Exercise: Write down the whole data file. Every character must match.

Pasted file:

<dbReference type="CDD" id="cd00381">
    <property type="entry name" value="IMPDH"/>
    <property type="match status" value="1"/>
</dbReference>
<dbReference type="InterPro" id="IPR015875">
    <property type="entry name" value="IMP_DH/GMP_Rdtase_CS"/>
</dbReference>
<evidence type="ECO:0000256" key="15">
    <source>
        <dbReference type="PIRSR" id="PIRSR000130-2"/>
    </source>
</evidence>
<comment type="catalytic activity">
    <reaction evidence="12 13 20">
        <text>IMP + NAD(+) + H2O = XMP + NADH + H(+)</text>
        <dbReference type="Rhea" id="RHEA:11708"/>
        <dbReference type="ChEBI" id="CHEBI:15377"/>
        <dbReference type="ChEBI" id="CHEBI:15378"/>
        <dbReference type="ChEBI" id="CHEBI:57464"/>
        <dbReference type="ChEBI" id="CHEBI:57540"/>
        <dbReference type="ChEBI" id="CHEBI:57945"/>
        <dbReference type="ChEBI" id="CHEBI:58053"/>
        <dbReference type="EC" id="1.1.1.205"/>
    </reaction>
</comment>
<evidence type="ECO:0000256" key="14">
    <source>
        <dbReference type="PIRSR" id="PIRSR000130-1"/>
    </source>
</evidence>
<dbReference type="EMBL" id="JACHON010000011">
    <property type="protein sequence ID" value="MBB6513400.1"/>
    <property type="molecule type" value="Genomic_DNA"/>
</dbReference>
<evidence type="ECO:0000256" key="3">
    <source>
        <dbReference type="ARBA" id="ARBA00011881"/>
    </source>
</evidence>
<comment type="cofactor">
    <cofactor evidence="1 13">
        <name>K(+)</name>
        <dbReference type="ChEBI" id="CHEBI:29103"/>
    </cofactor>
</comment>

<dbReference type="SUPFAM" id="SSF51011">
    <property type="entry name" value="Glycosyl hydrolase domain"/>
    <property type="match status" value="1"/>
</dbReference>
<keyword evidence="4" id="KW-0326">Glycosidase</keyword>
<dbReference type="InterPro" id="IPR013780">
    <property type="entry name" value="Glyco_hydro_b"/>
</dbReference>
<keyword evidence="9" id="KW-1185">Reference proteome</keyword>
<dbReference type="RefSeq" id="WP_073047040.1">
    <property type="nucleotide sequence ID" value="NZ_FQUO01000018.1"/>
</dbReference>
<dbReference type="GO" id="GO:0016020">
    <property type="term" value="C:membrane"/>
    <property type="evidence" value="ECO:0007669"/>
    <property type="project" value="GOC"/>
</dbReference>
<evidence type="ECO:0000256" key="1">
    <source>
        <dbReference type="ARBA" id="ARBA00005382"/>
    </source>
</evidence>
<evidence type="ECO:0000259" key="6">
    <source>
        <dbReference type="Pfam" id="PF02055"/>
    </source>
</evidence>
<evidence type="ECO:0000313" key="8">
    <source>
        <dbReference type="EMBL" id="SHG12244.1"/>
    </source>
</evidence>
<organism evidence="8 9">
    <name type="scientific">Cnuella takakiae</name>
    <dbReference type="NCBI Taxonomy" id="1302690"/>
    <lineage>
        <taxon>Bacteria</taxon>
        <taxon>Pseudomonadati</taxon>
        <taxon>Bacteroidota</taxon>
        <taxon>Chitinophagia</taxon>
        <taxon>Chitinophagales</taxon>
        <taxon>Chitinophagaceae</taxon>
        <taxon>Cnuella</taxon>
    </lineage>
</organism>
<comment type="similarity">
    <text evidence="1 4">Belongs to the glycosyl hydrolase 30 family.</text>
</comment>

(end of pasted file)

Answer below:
<dbReference type="CDD" id="cd00381">
    <property type="entry name" value="IMPDH"/>
    <property type="match status" value="1"/>
</dbReference>
<dbReference type="InterPro" id="IPR015875">
    <property type="entry name" value="IMP_DH/GMP_Rdtase_CS"/>
</dbReference>
<evidence type="ECO:0000256" key="15">
    <source>
        <dbReference type="PIRSR" id="PIRSR000130-2"/>
    </source>
</evidence>
<comment type="catalytic activity">
    <reaction evidence="12 13 20">
        <text>IMP + NAD(+) + H2O = XMP + NADH + H(+)</text>
        <dbReference type="Rhea" id="RHEA:11708"/>
        <dbReference type="ChEBI" id="CHEBI:15377"/>
        <dbReference type="ChEBI" id="CHEBI:15378"/>
        <dbReference type="ChEBI" id="CHEBI:57464"/>
        <dbReference type="ChEBI" id="CHEBI:57540"/>
        <dbReference type="ChEBI" id="CHEBI:57945"/>
        <dbReference type="ChEBI" id="CHEBI:58053"/>
        <dbReference type="EC" id="1.1.1.205"/>
    </reaction>
</comment>
<evidence type="ECO:0000256" key="14">
    <source>
        <dbReference type="PIRSR" id="PIRSR000130-1"/>
    </source>
</evidence>
<dbReference type="EMBL" id="JACHON010000011">
    <property type="protein sequence ID" value="MBB6513400.1"/>
    <property type="molecule type" value="Genomic_DNA"/>
</dbReference>
<evidence type="ECO:0000256" key="3">
    <source>
        <dbReference type="ARBA" id="ARBA00011881"/>
    </source>
</evidence>
<comment type="cofactor">
    <cofactor evidence="1 13">
        <name>K(+)</name>
        <dbReference type="ChEBI" id="CHEBI:29103"/>
    </cofactor>
</comment>

<dbReference type="SUPFAM" id="SSF51011">
    <property type="entry name" value="Glycosyl hydrolase domain"/>
    <property type="match status" value="1"/>
</dbReference>
<keyword evidence="4" id="KW-0326">Glycosidase</keyword>
<dbReference type="InterPro" id="IPR013780">
    <property type="entry name" value="Glyco_hydro_b"/>
</dbReference>
<keyword evidence="9" id="KW-1185">Reference proteome</keyword>
<dbReference type="RefSeq" id="WP_073047040.1">
    <property type="nucleotide sequence ID" value="NZ_FQUO01000018.1"/>
</dbReference>
<dbReference type="GO" id="GO:0016020">
    <property type="term" value="C:membrane"/>
    <property type="evidence" value="ECO:0007669"/>
    <property type="project" value="GOC"/>
</dbReference>
<evidence type="ECO:0000256" key="1">
    <source>
        <dbReference type="ARBA" id="ARBA00005382"/>
    </source>
</evidence>
<evidence type="ECO:0000259" key="6">
    <source>
        <dbReference type="Pfam" id="PF02055"/>
    </source>
</evidence>
<evidence type="ECO:0000313" key="8">
    <source>
        <dbReference type="EMBL" id="SHG12244.1"/>
    </source>
</evidence>
<organism evidence="8 9">
    <name type="scientific">Cnuella takakiae</name>
    <dbReference type="NCBI Taxonomy" id="1302690"/>
    <lineage>
        <taxon>Bacteria</taxon>
        <taxon>Pseudomonadati</taxon>
        <taxon>Bacteroidota</taxon>
        <taxon>Chitinophagia</taxon>
        <taxon>Chitinophagales</taxon>
        <taxon>Chitinophagaceae</taxon>
        <taxon>Cnuella</taxon>
    </lineage>
</organism>
<comment type="similarity">
    <text evidence="1 4">Belongs to the glycosyl hydrolase 30 family.</text>
</comment>